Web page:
My earliest memories of the internet are set in AOL chat rooms.
I spent the summer of 1998 in chats about video games, the James Bond series, major league baseball, and whatever else interested my 10-year-old mind. Every conversation was different, but each began the same way. I would say, "Hello." And a strange somewhere across the world would respond, "a/s/l/?"
Age. Sex. Location.
"I am 13," I'd explain, "Male, and from Missouri." If the stranger was my age, or claimed to be, the conversation would continue. If they were older, they'd disappear keenly aware that being seen in a chat room with a child wasn't a good look. As an adult, I'm aware that while I was in AOL chats to talk about pop culture, a large chunk of the folks were just looking for digital hook-ups.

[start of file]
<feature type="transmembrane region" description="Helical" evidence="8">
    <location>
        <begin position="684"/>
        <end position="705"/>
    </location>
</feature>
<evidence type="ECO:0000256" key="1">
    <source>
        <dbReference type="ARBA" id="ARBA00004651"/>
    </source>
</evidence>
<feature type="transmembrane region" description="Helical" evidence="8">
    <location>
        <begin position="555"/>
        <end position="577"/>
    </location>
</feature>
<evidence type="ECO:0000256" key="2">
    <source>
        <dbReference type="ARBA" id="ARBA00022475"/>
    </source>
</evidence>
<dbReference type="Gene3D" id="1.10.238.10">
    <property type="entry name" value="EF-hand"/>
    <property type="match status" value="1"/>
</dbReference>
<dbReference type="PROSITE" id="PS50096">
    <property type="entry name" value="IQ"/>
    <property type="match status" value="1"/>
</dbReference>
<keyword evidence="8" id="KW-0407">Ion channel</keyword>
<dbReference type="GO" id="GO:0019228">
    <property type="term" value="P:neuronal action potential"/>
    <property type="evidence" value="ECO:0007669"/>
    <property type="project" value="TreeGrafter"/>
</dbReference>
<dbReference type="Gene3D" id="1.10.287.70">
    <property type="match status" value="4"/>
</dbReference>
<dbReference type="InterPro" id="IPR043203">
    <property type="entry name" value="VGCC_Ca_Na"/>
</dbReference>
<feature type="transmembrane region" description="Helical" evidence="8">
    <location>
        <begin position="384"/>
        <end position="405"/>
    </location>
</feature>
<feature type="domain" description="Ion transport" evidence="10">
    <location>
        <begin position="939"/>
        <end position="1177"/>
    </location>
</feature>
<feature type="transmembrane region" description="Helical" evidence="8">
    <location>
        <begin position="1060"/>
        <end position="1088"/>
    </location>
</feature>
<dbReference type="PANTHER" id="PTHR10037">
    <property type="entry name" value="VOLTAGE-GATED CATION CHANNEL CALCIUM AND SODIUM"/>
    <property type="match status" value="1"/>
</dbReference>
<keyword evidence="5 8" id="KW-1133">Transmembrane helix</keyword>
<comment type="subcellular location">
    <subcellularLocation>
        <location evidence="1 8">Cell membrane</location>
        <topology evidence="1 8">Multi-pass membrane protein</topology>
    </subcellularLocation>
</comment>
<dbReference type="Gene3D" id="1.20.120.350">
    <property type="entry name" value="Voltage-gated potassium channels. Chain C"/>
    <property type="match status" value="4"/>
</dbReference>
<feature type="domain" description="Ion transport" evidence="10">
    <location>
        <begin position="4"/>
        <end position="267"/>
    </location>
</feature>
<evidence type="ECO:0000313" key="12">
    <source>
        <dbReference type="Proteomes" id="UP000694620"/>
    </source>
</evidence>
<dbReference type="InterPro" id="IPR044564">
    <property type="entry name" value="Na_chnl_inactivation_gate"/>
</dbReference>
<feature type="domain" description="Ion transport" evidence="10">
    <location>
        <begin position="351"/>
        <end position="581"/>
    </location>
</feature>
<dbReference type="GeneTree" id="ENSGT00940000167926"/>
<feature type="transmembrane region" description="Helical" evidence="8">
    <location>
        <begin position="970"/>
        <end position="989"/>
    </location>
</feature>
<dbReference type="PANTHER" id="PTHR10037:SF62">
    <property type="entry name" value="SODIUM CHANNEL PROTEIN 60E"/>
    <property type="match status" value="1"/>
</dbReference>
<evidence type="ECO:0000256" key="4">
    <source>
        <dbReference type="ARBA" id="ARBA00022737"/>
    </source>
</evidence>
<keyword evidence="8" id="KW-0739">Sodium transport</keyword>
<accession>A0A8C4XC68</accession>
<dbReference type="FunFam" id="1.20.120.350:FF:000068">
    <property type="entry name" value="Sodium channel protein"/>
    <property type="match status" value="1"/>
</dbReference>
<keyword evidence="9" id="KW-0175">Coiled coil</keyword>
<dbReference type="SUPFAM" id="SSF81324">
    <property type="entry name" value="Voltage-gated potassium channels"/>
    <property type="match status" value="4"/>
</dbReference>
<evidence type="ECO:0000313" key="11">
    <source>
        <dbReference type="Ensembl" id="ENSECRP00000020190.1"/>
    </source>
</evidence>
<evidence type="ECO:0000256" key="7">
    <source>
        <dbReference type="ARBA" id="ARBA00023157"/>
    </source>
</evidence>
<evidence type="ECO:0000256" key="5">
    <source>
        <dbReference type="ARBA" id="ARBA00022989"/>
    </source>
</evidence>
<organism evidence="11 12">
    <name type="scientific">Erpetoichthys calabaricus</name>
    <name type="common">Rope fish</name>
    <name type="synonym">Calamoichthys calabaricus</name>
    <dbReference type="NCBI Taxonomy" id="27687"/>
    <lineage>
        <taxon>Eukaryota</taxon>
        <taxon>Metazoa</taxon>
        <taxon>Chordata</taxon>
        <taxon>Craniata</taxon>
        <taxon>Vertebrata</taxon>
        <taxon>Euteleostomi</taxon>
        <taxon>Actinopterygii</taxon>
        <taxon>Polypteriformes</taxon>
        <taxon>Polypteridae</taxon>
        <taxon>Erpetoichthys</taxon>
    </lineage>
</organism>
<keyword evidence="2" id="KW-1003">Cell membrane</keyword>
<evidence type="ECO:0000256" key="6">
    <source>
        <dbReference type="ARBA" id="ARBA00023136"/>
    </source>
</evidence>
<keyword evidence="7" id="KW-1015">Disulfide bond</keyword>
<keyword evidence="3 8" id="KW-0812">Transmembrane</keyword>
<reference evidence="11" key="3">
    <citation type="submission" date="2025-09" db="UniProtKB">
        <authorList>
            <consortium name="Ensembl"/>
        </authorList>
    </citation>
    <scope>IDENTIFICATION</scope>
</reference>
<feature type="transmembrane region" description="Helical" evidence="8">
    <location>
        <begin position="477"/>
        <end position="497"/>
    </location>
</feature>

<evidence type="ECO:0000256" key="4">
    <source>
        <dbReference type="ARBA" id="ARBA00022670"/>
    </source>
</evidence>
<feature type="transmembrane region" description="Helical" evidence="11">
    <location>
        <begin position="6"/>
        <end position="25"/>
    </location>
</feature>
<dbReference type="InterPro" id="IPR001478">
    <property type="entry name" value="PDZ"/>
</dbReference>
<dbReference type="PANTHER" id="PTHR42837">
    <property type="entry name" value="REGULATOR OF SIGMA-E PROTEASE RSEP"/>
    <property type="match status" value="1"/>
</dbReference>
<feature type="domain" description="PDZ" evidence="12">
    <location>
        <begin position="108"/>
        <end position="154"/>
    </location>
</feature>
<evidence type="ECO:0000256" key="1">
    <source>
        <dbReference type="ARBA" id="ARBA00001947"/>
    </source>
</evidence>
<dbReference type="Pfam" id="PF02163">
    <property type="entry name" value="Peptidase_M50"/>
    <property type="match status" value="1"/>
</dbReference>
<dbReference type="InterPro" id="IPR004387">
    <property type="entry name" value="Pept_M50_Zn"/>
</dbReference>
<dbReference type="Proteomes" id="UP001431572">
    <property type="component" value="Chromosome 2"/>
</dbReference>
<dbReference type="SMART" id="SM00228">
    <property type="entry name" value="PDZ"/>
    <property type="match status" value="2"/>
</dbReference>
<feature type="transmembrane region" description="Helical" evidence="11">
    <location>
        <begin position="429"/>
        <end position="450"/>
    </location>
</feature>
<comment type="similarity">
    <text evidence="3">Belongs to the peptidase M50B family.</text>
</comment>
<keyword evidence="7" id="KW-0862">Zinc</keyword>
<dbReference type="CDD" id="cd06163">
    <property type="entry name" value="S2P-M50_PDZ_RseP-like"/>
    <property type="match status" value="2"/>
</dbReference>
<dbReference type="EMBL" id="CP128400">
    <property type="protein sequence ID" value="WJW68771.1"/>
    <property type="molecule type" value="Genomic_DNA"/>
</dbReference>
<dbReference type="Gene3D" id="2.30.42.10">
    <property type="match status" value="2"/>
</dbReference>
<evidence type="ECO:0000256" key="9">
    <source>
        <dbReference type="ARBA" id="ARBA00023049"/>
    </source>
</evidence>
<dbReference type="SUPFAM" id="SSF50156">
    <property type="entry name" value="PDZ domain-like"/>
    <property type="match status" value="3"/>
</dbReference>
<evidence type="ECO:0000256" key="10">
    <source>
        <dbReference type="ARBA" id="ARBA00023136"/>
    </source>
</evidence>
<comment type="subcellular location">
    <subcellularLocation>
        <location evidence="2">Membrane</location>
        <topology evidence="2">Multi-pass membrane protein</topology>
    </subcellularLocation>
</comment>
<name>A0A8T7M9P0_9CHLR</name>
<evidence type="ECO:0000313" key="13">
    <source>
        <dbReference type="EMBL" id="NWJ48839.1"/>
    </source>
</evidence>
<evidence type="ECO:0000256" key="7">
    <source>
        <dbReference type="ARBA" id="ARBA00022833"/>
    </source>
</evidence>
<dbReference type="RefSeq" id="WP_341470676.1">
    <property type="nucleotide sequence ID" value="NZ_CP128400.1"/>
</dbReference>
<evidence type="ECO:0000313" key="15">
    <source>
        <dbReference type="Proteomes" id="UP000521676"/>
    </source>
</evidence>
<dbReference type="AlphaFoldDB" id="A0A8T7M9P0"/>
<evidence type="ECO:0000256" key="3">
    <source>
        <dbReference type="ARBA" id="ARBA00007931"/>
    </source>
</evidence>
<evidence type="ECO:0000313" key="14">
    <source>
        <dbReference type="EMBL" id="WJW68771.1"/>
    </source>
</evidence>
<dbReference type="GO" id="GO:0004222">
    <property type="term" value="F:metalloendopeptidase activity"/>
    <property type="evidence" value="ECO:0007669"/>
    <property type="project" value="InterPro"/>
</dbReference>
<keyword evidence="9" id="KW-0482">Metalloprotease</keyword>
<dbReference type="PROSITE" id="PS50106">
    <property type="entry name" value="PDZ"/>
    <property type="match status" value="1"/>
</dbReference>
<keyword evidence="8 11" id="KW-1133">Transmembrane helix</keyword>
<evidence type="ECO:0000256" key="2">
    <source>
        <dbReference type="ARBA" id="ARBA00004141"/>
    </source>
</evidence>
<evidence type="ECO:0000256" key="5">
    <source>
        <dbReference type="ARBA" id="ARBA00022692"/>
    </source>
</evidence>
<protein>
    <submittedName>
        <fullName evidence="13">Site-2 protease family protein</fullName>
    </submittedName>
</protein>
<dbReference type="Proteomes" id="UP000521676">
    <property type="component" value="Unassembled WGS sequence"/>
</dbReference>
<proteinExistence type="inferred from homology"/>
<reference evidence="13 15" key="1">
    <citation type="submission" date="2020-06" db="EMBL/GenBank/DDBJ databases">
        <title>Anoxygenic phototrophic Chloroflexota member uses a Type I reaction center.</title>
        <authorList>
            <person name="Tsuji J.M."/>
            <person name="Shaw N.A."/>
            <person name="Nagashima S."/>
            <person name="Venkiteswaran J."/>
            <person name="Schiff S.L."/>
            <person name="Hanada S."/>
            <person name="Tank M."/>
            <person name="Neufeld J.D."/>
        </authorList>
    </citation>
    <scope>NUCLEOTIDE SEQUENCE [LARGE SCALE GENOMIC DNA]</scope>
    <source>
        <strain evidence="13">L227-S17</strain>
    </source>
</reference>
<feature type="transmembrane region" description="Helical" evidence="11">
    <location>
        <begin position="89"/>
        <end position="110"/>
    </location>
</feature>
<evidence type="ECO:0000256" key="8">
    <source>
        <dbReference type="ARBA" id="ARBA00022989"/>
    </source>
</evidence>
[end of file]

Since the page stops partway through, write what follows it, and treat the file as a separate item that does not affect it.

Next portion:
The range, scope, and prevalence of sex technology in 2015 makes the AOL chatrooms of 1997 seem quaint. Snapchat, Tinder, and even Facebook double as social networks, dating platforms, and subtle messaging systems for sexual missives.
This week, I invited sex tech consultant Lux Alpatrum to explain the culture around digital sex, and how technology is influencing intimacy.
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